THE book Paradise was composed by Palladius in the year 420 at the request of Lausus, a man who held high rank at Constantinople, and who is generally thought to have been a chamberlain of the Emperor Theodosius II, who ascended the throne in 408; for this reason the work was called the Lausiac History of Palladius. According to some authorities, Lausus, the friend of Palladius, is to be identified with “Lausus præpositus,” who received the lady Melania when she visited Constantinople about 435. Be this as it may, the friend of Palladius was, as we know from his testimony (Vol. I, p. 79), a man whose mind was “full of doctrine, whose habits were those of a lover of peace, who feared God in his heart and loved Christ in his mind,” and elsewhere (Vol. I, p. 80) he describes him as the “ornament of this believing and God-fearing kingdom,” and the “true friend and servant of God.” Nowhere does Palladius tell us what the bond was which united him in friendship with Lausus, or why the great court official entreated him to write down the histories of the lives of the Fathers of the Egyptian desert, and of other holy men. To guess at the origin of their friendship is useless, and whatever his motive may have been in urging Palladius to compile his histories, the thanks of every student of religion is due to Lausus as being the immediate cause of the production of a work which gives a true account of the origin and development of one of the most remarkable phases of Christianity which the world has ever seen.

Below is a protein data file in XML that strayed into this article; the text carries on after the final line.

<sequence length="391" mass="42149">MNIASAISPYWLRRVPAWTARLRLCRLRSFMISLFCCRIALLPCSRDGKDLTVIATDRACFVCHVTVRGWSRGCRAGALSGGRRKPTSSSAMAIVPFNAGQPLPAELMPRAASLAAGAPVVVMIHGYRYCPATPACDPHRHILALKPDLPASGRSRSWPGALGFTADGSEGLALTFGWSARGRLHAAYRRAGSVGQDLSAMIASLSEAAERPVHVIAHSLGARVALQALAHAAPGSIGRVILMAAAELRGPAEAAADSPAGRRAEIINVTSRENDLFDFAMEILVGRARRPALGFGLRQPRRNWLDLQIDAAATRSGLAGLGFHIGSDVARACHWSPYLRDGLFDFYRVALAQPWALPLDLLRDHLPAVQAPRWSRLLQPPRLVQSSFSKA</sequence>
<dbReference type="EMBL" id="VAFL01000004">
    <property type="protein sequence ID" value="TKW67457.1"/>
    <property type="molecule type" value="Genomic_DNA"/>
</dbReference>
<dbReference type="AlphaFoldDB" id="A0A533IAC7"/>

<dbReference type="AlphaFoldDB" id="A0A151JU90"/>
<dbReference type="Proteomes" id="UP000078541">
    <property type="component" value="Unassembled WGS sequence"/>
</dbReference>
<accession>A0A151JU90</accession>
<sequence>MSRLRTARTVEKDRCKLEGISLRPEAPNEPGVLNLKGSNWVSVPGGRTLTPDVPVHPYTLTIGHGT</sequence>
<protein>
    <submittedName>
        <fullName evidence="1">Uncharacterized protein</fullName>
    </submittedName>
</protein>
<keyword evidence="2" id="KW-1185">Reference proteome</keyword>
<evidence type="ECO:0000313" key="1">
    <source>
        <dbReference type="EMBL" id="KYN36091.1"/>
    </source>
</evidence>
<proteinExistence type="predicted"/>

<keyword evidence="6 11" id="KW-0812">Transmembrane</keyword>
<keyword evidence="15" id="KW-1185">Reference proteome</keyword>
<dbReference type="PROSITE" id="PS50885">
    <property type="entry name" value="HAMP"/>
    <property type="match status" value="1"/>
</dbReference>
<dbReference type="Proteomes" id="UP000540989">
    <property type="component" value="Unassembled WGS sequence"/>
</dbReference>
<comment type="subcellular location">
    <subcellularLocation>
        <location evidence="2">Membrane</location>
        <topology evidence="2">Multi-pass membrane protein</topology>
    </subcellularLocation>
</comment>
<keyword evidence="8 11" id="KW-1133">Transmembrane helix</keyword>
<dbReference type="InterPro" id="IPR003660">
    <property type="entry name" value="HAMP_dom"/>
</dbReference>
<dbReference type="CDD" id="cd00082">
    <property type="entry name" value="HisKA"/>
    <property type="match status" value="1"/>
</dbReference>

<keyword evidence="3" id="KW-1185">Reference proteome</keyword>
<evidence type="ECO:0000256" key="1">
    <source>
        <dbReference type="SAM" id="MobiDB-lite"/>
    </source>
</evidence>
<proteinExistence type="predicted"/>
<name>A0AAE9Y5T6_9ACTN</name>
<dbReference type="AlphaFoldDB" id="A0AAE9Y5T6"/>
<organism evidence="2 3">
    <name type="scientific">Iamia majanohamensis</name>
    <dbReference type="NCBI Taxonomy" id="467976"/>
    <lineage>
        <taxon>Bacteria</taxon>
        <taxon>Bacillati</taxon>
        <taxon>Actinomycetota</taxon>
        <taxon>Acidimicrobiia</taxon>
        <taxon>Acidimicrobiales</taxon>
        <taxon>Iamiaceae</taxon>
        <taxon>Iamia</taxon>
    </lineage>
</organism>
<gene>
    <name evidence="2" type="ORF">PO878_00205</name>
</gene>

In the brief account of the book Paradise which will be given in the following paragraphs, no attempt will be made to consider the difficulties which exist in connexion with the investigation of the original Greek text of the work, or to outline the chronological sequence of the versions which are based upon it. A general discussion of these matters will be found in Dom Cuthbert Butler’s Lausiac History (Cambridge, 1898), and in the learned notes which he has appended to his critical edition of the Greek text published at Cambridge in 1904. These works contain an honest description of the difficulties which have beset the paths of earlier editors and translators of Paradise, together with solutions of many of them. As the result of the scholarship, clear thought and well-balanced judgement which Dom Cuthbert Butler has bestowed upon Paradise, Palladius stands forth with an enhanced reputation, and the reader may once and for all rest assured that he is perusing the work of a man who described truthfully the things which he had seen and the men whom he had known.